Gay Couple Sue US Government After Baby Denied Citizenship


Gay Couple Sue US Government After Baby Denied Citizenship

A US Maryland gay couple filed a lawsuit against the State Department saying they were discriminated against after their daughter was denied U.S. citizenship because she was born via a surrogate in Canada.

The lawsuit says the department denied the girl’s application for a U.S. passport this year and treated her as if she were born “out of wedlock” because her parents are a same-sex couple.

The federal lawsuit filed Thursday in Maryland is at least the fourth case challenging the State Department policy that attorneys for the plaintiffs described as “government-sponsored discrimination.”


Omar Gonzalez-Pagan, senior attorney at Lambda Legal, one of the groups representing the Kiviti family, told USA TODAY that the State Department’s decision “disregards the marriages of same-sex couples” and is “an affront to our American values.”

The Kiviti family now lives in fear, he said, because their daughter, only a few months old, will soon not have legal status in the United States.

“These cases are at an intersection of citizenship and what it means to be a citizen in this country and also our constitutional rights and the rights of LGBT families,” he added.

Roee and Adiel Kiviti were both born in Israel but became U.S. citizens. Roee has lived in the USA since 1982 and became a citizen in 2001; Adiel became a citizen in January after living in the country since 2015.

The couple married in California in 2013, and their son, Lev, was born in 2016 via a surrogate in Canada. Upon returning to the USA a couple of weeks later, they applied for and received his U.S. passport without question, the lawsuit says.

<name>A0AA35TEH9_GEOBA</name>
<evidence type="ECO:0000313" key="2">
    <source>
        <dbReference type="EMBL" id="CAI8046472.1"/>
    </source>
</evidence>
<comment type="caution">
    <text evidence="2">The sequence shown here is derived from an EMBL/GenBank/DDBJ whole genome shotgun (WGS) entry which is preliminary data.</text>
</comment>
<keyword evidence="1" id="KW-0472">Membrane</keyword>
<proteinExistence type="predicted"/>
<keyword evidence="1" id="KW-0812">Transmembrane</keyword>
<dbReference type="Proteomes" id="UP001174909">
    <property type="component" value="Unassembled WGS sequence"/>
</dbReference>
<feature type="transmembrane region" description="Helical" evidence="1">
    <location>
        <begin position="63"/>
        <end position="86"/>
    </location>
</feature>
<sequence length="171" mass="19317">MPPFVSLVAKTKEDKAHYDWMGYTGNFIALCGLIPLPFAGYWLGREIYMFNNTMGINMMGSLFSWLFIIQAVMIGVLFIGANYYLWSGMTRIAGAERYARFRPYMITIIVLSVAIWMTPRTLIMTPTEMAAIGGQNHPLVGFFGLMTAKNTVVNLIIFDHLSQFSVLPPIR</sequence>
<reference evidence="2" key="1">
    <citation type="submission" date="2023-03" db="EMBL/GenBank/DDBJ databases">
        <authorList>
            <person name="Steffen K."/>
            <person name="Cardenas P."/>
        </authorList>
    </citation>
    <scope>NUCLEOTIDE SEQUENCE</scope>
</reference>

When the couple wanted another child, they opted for a surrogate again in Canada and used Adiel’s sperm. Daughter Kessem was born in February, and both parents were U.S. citizens at the time of her birth, the suit says.

When they applied for her U.S. passport, the couple said, they ran into problems and were asked to provide more documentation about the surrogacy.

After they did so, the lawsuit says, the State Department said it would treat Kessem as being born “out of wedlock” and denied her passport because it did not recognize her claim to citizenship through either Adiel or Roee.

The requirements for a child born to unmarried parents to be granted U.S. citizenship under the Immigration and Nationality Act are in some cases more stringent than those for children born to married parents, including a requirement that the parent has lived in the USA for at least five years and that there is a blood connection between child and parent.

The lawsuit says the State Department determined Kessem couldn’t claim citizenship through Adiel because he hasn’t lived in the country for five years, nor could she claim citizenship through Roee because there was not a biological relationship.

Even though only Adiel has a direct biological relationship to Kessem, the family’s lawyers said, U.S. law does not require a biological relationship to both parents for married couples seeking citizenship for their child.

“The State Department’s policy of treating children born to married same-sex couples as if one of their legal parents were a stranger is wrong and hurts families. It is also unlawful,” the lawsuit says.

Gonzalez-Pagan said that when the couple saw the decision in writing it was “so hurtful and so harmful.”

The couple want the State Department to rule that Kessem has been a U.S. citizen since birth and to give her a passport. The suit seeks a judgment that would bar the department from treating all children of same-sex couples as born “out of wedlock.”

In a similar case in California, a judge ruled in February that the son of a gay married couple has been a U.S. citizen since his birth, a decision that the State Department appealed. Two other federal cases are pending in Washington, D.C., and Georgia.